Sharon Blackie writes beautifully. If she lives as beautifully as she writes — and the anecdotes in this book suggest this is true — I would like to know her. She tells us she just turned 60 while finishing this book and that she’s an aging woman. She coined the title word, “Hagitude,” to refer to an aging woman’s refusal to be silenced or invisible, adding, “The overculture would so like to pretend they’re not there.”
“I have no intention of being invisible,” she writes. “But I’m quite prepared to be inconvenient.”
Blackie fills these pages with stories from her native land — the islands of Britain and Ireland — including a great grandmother goddess, Cailleach, and other divine elder women. These stories are presented as archetypes and “remnants of pre-Christian cosmologies” that matter today for adults in the second half of life.
It depends what stories we tell, she explains, and most of the images we hold of aging women today are not healthy. This is a book first and foremost for woman over the age of 55. Blackie wants to reconnect you to the natural world, to life-giving goddesses (“no twinkly fairy queens”), to laughter, to argument, and to meaning.
Examples abound. “Our old women are the dark heart of the forest, the stone womb of the mountain, immanent in the living land itself. They’re elemental beings: storm hags, fire keepers, grandmothers of the sea.”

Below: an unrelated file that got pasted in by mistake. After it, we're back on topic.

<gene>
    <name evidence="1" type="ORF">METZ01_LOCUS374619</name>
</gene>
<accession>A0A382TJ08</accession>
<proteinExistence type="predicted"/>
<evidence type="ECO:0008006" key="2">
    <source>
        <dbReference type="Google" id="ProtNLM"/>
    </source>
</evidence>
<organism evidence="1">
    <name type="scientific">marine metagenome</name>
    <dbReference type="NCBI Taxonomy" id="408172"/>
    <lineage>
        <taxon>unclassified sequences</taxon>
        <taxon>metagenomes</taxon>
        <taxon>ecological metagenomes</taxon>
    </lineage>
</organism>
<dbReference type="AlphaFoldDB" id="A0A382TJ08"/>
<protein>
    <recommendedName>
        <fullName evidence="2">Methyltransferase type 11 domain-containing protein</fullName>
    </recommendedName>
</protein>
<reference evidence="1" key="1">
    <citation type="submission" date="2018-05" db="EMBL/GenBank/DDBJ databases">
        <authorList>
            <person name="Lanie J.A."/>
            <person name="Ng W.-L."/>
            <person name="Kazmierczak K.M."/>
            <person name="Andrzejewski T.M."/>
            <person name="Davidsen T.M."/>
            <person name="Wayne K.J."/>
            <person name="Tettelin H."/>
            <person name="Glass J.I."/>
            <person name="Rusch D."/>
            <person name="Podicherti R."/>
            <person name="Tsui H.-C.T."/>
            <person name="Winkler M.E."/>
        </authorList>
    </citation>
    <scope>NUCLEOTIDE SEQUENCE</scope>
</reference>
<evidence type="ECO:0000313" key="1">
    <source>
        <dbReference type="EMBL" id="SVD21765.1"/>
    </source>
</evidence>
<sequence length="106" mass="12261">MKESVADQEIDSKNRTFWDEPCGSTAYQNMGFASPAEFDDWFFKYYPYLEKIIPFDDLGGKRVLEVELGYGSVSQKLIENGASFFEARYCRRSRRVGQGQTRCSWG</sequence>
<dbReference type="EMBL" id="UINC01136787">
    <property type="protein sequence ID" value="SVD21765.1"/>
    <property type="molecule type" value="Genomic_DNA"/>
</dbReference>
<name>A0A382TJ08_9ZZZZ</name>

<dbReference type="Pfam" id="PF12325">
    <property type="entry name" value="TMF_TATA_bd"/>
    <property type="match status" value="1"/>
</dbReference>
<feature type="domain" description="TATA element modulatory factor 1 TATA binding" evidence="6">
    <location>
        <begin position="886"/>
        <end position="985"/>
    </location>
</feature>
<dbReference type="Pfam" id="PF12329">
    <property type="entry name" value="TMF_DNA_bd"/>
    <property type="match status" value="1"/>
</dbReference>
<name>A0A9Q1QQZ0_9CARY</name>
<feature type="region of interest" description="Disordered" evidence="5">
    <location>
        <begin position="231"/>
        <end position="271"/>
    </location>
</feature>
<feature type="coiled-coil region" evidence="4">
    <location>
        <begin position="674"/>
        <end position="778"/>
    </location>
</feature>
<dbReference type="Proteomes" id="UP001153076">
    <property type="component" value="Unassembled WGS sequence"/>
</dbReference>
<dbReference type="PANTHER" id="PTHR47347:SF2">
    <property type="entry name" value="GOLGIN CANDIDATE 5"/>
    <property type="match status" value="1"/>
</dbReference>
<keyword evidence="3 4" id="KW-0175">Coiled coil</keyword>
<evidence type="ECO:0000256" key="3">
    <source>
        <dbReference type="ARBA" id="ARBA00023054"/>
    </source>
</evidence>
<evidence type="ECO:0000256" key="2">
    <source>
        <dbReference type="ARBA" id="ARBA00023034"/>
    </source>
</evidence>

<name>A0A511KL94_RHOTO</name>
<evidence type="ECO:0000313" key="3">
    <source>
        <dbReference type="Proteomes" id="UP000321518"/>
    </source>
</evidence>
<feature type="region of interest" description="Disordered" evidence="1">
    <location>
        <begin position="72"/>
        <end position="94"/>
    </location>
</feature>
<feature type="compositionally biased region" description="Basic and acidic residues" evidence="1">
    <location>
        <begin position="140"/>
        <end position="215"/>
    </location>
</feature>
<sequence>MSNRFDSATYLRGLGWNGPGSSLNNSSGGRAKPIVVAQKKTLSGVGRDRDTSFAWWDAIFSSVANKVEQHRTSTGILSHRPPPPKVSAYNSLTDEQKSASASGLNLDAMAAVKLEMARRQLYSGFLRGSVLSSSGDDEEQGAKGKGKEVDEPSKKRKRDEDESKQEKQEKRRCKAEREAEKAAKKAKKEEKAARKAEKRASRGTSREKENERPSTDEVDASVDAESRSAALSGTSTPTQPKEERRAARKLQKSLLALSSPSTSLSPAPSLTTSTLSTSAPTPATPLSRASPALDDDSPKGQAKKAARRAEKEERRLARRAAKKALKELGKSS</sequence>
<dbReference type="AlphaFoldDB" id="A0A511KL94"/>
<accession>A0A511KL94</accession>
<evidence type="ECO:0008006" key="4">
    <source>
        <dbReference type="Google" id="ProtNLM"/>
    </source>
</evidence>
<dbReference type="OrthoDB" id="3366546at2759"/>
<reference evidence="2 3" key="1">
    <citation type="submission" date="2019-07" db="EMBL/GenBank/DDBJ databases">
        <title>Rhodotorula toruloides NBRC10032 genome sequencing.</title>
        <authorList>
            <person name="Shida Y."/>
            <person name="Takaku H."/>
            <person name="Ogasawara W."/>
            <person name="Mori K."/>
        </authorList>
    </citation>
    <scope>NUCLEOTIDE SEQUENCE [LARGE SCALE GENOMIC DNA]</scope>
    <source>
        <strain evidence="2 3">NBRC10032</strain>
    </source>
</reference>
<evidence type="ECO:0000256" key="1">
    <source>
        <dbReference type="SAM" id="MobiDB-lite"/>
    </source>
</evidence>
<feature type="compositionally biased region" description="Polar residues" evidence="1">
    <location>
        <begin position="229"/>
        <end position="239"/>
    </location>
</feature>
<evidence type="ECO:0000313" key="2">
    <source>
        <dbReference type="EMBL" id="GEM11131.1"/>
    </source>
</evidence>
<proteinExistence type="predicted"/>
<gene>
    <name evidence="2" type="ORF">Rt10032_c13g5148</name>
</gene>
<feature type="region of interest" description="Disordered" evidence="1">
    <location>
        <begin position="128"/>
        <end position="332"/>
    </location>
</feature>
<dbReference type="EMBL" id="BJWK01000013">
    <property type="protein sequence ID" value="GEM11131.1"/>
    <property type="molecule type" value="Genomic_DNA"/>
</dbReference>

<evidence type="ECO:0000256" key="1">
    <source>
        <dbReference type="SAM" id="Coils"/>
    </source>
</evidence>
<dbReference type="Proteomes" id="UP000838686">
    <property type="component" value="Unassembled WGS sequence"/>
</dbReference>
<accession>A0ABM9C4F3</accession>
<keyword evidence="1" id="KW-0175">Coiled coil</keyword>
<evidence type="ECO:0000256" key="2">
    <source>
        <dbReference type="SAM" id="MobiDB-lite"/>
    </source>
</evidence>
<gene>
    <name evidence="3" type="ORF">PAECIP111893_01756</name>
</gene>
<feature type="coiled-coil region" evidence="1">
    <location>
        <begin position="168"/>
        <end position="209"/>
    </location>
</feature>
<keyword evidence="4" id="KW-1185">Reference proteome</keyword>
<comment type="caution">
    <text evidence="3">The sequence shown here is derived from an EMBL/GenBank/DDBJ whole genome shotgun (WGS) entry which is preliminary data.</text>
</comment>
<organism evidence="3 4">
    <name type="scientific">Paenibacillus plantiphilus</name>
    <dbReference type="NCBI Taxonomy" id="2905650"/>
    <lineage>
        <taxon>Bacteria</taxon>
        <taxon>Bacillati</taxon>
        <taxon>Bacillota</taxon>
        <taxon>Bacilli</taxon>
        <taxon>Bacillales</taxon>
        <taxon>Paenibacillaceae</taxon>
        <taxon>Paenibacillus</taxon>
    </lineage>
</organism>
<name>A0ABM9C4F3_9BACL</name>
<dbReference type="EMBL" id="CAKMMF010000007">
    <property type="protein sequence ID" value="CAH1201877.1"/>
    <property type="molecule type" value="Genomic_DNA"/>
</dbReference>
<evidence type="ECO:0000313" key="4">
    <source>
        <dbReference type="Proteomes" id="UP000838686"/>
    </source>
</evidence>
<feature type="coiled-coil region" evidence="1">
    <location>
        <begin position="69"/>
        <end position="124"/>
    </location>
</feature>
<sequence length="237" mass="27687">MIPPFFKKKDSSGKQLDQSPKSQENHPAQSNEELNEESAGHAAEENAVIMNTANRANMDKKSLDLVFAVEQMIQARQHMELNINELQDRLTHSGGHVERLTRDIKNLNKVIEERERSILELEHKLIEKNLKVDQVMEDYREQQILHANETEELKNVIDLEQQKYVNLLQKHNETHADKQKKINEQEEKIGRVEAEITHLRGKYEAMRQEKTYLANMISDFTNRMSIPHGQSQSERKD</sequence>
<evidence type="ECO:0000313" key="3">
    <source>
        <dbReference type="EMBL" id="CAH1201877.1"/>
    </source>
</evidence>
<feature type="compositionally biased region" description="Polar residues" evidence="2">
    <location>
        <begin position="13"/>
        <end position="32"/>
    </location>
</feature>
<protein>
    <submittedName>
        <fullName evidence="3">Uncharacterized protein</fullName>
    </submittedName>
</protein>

Topics explored include menopause (chapter 1) and elders (all of part 2).
We reread twice the chapter on beauty (chapter 3). The beauty she offers is what she calls “radical,” taking into account the full measure of a life. She writes, “There is some strange beauty in examining your own aging body and beginning to become properly acquainted with it. Beginning to take it seriously — beginning to listen to it, maybe even for the first time. Illness forces that on you, when nothing else will. A profound gratitude takes hold of you, as you acknowledge all the things it’s seen you through, as you begin to enumerate all the gifts it’s given you.” Then she enriches the chapter with stories from the journal of May Sarton, a novel of Doris Lessing, Georgia O’Keefe’s paintings, New Mexican poet Pat Mora, writer Penelope Lively, stories from her own life, and at least one “deliciously gruesome hag” of Irish folklore.
“The Dangerous Old Woman” is chapter 9, and this archetype, Blackie insists, represents those who are “carriers of the fire.” It is crafted around stories of Baba Yaga, a supernatural being in many Slavic mythic and folkloric traditions, depicted as a dangerous, frightening older woman. She busts any patriarchal system with wisdom that’s perilous and wild in the face of the status quo. A baba, in different Slavic languages, means midwife or sorceress, grandmother or fortune-teller. Blackie concludes: “I’m not entirely sure that Baba Yaga-type is an archetype we can become. But under the gaze of her discerning eye, we’re inspired to discover and to value the truth about ourselves.”